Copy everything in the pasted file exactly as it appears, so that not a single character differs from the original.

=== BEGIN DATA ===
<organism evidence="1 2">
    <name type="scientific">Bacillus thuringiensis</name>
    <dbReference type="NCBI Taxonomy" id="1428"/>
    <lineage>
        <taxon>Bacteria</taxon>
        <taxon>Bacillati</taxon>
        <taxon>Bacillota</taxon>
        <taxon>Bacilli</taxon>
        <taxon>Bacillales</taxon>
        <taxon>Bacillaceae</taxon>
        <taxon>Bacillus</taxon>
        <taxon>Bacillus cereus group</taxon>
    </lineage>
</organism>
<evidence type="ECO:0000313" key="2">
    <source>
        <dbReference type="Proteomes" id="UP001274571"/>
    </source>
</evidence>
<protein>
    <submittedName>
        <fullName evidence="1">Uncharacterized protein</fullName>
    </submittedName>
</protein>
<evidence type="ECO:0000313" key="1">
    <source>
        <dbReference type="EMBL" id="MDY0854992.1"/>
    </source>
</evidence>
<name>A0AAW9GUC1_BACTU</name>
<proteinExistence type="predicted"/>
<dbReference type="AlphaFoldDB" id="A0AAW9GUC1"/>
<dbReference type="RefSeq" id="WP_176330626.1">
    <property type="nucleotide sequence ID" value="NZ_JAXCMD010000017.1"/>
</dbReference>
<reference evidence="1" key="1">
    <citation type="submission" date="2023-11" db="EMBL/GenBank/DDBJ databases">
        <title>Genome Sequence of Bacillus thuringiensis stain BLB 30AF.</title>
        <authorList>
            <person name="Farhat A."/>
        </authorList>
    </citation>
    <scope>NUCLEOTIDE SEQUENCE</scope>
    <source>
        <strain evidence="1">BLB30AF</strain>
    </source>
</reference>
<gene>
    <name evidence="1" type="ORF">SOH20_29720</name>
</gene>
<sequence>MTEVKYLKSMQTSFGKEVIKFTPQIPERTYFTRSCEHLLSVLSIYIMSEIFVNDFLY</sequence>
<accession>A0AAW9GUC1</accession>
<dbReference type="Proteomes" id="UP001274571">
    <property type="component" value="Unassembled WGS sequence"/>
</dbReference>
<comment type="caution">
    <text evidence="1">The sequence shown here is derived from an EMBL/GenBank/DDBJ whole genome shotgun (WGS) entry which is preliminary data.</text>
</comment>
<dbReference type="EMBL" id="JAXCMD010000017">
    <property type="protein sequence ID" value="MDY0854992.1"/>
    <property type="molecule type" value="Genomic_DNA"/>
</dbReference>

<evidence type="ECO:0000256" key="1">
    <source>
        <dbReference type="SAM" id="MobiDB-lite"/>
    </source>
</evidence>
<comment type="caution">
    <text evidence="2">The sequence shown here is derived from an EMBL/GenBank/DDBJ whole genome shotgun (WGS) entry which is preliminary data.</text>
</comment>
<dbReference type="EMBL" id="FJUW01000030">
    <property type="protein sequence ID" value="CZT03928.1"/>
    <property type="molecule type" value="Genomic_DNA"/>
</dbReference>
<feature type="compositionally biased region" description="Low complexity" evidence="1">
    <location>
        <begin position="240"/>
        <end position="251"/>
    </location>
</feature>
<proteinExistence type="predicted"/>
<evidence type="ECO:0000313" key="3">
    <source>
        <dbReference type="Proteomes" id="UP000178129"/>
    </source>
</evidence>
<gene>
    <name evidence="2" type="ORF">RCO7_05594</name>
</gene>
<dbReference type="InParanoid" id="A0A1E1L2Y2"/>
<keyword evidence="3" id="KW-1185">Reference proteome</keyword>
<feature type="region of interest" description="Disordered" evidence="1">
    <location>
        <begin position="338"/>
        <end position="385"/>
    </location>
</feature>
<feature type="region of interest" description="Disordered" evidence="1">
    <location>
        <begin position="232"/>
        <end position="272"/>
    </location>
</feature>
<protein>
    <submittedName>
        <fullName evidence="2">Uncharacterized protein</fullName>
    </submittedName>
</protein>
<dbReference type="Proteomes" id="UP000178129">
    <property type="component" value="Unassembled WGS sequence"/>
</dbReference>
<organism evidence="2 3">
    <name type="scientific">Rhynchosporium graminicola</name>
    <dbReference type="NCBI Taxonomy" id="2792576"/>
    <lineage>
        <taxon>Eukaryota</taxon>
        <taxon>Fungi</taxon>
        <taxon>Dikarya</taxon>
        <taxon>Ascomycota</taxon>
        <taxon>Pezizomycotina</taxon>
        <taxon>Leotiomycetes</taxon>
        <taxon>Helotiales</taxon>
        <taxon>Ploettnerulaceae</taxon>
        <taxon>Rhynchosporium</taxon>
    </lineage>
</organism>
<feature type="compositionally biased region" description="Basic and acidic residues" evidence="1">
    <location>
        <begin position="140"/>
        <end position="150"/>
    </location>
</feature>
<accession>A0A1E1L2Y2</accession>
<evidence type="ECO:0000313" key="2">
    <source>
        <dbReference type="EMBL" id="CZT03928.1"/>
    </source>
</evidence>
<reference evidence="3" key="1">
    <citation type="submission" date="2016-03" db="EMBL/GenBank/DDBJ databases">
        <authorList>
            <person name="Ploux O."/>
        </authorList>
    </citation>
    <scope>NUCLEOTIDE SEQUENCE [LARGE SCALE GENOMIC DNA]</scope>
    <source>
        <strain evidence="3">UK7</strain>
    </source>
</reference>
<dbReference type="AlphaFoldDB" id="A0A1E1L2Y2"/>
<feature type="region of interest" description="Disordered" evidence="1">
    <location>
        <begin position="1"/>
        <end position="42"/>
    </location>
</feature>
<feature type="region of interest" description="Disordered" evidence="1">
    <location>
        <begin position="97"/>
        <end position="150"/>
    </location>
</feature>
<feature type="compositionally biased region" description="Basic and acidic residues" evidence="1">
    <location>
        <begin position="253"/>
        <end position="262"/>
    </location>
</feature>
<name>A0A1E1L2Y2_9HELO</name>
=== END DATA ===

<organism evidence="1 2">
    <name type="scientific">Bacillus thuringiensis</name>
    <dbReference type="NCBI Taxonomy" id="1428"/>
    <lineage>
        <taxon>Bacteria</taxon>
        <taxon>Bacillati</taxon>
        <taxon>Bacillota</taxon>
        <taxon>Bacilli</taxon>
        <taxon>Bacillales</taxon>
        <taxon>Bacillaceae</taxon>
        <taxon>Bacillus</taxon>
        <taxon>Bacillus cereus group</taxon>
    </lineage>
</organism>
<evidence type="ECO:0000313" key="2">
    <source>
        <dbReference type="Proteomes" id="UP001274571"/>
    </source>
</evidence>
<protein>
    <submittedName>
        <fullName evidence="1">Uncharacterized protein</fullName>
    </submittedName>
</protein>
<evidence type="ECO:0000313" key="1">
    <source>
        <dbReference type="EMBL" id="MDY0854992.1"/>
    </source>
</evidence>
<name>A0AAW9GUC1_BACTU</name>
<proteinExistence type="predicted"/>
<dbReference type="AlphaFoldDB" id="A0AAW9GUC1"/>
<dbReference type="RefSeq" id="WP_176330626.1">
    <property type="nucleotide sequence ID" value="NZ_JAXCMD010000017.1"/>
</dbReference>
<reference evidence="1" key="1">
    <citation type="submission" date="2023-11" db="EMBL/GenBank/DDBJ databases">
        <title>Genome Sequence of Bacillus thuringiensis stain BLB 30AF.</title>
        <authorList>
            <person name="Farhat A."/>
        </authorList>
    </citation>
    <scope>NUCLEOTIDE SEQUENCE</scope>
    <source>
        <strain evidence="1">BLB30AF</strain>
    </source>
</reference>
<gene>
    <name evidence="1" type="ORF">SOH20_29720</name>
</gene>
<sequence>MTEVKYLKSMQTSFGKEVIKFTPQIPERTYFTRSCEHLLSVLSIYIMSEIFVNDFLY</sequence>
<accession>A0AAW9GUC1</accession>
<dbReference type="Proteomes" id="UP001274571">
    <property type="component" value="Unassembled WGS sequence"/>
</dbReference>
<comment type="caution">
    <text evidence="1">The sequence shown here is derived from an EMBL/GenBank/DDBJ whole genome shotgun (WGS) entry which is preliminary data.</text>
</comment>
<dbReference type="EMBL" id="JAXCMD010000017">
    <property type="protein sequence ID" value="MDY0854992.1"/>
    <property type="molecule type" value="Genomic_DNA"/>
</dbReference>

<evidence type="ECO:0000256" key="1">
    <source>
        <dbReference type="SAM" id="MobiDB-lite"/>
    </source>
</evidence>
<comment type="caution">
    <text evidence="2">The sequence shown here is derived from an EMBL/GenBank/DDBJ whole genome shotgun (WGS) entry which is preliminary data.</text>
</comment>
<dbReference type="EMBL" id="FJUW01000030">
    <property type="protein sequence ID" value="CZT03928.1"/>
    <property type="molecule type" value="Genomic_DNA"/>
</dbReference>
<feature type="compositionally biased region" description="Low complexity" evidence="1">
    <location>
        <begin position="240"/>
        <end position="251"/>
    </location>
</feature>
<proteinExistence type="predicted"/>
<evidence type="ECO:0000313" key="3">
    <source>
        <dbReference type="Proteomes" id="UP000178129"/>
    </source>
</evidence>
<gene>
    <name evidence="2" type="ORF">RCO7_05594</name>
</gene>
<dbReference type="InParanoid" id="A0A1E1L2Y2"/>
<keyword evidence="3" id="KW-1185">Reference proteome</keyword>
<feature type="region of interest" description="Disordered" evidence="1">
    <location>
        <begin position="338"/>
        <end position="385"/>
    </location>
</feature>
<feature type="region of interest" description="Disordered" evidence="1">
    <location>
        <begin position="232"/>
        <end position="272"/>
    </location>
</feature>
<protein>
    <submittedName>
        <fullName evidence="2">Uncharacterized protein</fullName>
    </submittedName>
</protein>
<dbReference type="Proteomes" id="UP000178129">
    <property type="component" value="Unassembled WGS sequence"/>
</dbReference>
<organism evidence="2 3">
    <name type="scientific">Rhynchosporium graminicola</name>
    <dbReference type="NCBI Taxonomy" id="2792576"/>
    <lineage>
        <taxon>Eukaryota</taxon>
        <taxon>Fungi</taxon>
        <taxon>Dikarya</taxon>
        <taxon>Ascomycota</taxon>
        <taxon>Pezizomycotina</taxon>
        <taxon>Leotiomycetes</taxon>
        <taxon>Helotiales</taxon>
        <taxon>Ploettnerulaceae</taxon>
        <taxon>Rhynchosporium</taxon>
    </lineage>
</organism>
<feature type="compositionally biased region" description="Basic and acidic residues" evidence="1">
    <location>
        <begin position="140"/>
        <end position="150"/>
    </location>
</feature>
<accession>A0A1E1L2Y2</accession>
<evidence type="ECO:0000313" key="2">
    <source>
        <dbReference type="EMBL" id="CZT03928.1"/>
    </source>
</evidence>
<reference evidence="3" key="1">
    <citation type="submission" date="2016-03" db="EMBL/GenBank/DDBJ databases">
        <authorList>
            <person name="Ploux O."/>
        </authorList>
    </citation>
    <scope>NUCLEOTIDE SEQUENCE [LARGE SCALE GENOMIC DNA]</scope>
    <source>
        <strain evidence="3">UK7</strain>
    </source>
</reference>
<dbReference type="AlphaFoldDB" id="A0A1E1L2Y2"/>
<feature type="region of interest" description="Disordered" evidence="1">
    <location>
        <begin position="1"/>
        <end position="42"/>
    </location>
</feature>
<feature type="region of interest" description="Disordered" evidence="1">
    <location>
        <begin position="97"/>
        <end position="150"/>
    </location>
</feature>
<feature type="compositionally biased region" description="Basic and acidic residues" evidence="1">
    <location>
        <begin position="253"/>
        <end position="262"/>
    </location>
</feature>
<name>A0A1E1L2Y2_9HELO</name>